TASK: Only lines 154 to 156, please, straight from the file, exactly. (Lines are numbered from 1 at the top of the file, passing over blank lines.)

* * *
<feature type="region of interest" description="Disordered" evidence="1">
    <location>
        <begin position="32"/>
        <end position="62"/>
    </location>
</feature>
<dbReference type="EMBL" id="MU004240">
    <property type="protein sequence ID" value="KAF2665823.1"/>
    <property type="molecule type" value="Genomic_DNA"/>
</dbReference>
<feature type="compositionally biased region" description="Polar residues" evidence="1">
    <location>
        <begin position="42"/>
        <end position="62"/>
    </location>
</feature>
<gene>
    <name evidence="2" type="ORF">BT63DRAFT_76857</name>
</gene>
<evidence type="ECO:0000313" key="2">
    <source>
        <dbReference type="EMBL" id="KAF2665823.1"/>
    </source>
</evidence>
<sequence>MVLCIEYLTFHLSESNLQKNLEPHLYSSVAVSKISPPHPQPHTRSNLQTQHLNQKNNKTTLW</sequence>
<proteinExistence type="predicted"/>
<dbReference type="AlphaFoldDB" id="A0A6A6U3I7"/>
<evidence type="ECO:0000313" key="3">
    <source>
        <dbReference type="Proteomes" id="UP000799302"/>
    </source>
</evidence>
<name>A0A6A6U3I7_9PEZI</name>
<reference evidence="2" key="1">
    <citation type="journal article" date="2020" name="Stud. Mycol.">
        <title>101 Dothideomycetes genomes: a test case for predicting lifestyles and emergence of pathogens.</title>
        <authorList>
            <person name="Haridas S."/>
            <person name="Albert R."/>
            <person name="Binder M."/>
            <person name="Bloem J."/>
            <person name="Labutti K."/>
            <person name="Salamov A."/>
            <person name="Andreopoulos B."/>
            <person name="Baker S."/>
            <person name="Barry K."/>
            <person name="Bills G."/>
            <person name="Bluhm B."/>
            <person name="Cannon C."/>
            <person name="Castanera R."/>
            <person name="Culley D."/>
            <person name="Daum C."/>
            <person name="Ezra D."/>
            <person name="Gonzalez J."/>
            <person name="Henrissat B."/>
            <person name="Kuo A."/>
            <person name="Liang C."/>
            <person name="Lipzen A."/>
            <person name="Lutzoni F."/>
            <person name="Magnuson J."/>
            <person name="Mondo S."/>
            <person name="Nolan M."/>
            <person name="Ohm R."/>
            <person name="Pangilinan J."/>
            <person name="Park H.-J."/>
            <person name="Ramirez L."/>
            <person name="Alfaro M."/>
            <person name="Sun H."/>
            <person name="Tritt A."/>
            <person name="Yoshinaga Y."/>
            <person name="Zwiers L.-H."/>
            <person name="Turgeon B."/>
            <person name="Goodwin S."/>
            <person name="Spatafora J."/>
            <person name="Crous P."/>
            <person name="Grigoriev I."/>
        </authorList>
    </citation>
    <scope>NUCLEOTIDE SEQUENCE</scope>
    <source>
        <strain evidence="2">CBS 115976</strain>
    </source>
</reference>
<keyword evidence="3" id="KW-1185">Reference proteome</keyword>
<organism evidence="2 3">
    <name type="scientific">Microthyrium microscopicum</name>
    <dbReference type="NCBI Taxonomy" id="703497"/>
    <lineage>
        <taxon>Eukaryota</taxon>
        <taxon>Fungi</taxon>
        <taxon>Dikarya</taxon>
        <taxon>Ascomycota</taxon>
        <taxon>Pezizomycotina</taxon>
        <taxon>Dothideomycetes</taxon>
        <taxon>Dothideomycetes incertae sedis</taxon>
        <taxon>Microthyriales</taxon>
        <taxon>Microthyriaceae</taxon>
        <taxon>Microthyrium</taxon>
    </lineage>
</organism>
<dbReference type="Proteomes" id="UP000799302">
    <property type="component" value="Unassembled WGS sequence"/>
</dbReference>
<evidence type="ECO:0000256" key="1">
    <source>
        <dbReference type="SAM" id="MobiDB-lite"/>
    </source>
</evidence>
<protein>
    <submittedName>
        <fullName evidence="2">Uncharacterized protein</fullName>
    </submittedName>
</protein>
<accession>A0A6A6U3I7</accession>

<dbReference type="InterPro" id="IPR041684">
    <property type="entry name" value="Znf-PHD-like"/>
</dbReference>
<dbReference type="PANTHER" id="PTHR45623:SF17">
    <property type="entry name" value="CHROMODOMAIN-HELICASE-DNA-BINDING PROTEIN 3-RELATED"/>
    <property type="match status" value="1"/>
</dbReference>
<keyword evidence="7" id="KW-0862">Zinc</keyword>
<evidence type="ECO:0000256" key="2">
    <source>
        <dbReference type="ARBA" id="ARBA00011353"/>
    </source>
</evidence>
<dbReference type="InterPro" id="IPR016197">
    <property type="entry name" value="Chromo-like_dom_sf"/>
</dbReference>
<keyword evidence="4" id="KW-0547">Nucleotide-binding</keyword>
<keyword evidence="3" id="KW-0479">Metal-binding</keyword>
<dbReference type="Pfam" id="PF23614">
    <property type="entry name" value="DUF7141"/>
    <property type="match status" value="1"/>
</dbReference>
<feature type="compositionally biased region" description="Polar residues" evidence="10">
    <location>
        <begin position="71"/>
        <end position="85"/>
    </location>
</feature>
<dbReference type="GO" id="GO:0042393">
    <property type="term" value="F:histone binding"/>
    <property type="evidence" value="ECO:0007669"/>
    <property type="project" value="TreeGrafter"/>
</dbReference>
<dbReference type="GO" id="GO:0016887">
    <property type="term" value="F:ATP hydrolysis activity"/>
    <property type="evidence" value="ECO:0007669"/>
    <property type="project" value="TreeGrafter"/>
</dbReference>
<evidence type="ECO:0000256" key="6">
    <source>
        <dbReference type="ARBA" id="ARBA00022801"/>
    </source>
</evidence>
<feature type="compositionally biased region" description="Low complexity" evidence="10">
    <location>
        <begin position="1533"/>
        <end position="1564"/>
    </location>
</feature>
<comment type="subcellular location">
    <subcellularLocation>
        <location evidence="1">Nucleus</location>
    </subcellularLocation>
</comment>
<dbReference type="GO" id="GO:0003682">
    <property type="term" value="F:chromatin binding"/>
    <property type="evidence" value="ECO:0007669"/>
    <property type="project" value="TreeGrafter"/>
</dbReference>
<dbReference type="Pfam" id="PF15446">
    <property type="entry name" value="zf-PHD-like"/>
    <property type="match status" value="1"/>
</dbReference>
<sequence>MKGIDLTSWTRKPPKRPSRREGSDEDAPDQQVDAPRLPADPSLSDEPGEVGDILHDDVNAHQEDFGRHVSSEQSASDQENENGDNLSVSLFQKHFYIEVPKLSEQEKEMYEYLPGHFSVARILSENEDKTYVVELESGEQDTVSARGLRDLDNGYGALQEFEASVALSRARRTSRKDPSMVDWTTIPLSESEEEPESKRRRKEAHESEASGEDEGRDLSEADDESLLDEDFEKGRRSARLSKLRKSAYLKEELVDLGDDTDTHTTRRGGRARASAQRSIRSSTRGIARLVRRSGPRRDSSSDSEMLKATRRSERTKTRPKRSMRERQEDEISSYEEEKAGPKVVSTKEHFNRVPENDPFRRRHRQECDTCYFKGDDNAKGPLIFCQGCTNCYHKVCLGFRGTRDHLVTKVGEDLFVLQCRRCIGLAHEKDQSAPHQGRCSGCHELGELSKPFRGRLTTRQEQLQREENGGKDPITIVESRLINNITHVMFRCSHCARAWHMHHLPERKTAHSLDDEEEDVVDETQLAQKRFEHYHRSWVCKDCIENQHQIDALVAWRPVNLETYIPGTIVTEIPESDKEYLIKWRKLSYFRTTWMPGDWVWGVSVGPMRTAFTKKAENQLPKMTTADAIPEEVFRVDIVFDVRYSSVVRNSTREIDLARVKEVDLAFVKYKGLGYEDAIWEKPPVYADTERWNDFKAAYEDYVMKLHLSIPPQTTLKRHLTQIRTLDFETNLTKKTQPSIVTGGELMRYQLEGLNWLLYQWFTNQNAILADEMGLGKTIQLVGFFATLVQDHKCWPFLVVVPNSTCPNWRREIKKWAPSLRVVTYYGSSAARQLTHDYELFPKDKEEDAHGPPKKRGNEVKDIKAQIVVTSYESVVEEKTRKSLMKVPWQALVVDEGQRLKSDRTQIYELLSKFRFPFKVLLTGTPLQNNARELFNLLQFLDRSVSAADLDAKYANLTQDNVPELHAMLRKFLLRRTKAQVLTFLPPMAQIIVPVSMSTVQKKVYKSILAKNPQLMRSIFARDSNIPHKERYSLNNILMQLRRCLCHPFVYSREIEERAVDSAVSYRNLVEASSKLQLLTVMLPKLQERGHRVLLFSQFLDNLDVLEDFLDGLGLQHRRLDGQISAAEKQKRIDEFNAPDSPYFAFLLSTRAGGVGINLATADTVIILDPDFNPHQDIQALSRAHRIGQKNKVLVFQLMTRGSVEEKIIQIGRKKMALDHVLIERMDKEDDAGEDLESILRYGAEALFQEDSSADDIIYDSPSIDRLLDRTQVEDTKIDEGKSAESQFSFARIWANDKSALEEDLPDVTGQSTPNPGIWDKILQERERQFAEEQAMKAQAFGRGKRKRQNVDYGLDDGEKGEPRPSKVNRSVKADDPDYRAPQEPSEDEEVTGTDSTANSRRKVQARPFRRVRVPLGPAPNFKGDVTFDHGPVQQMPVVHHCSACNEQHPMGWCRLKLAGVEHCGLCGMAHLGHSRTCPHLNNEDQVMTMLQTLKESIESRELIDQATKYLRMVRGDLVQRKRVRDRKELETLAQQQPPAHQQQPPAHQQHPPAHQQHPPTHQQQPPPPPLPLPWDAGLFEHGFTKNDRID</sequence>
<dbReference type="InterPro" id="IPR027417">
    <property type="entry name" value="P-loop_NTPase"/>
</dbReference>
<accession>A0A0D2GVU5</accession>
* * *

    <source>
        <dbReference type="ARBA" id="ARBA00022801"/>
    </source>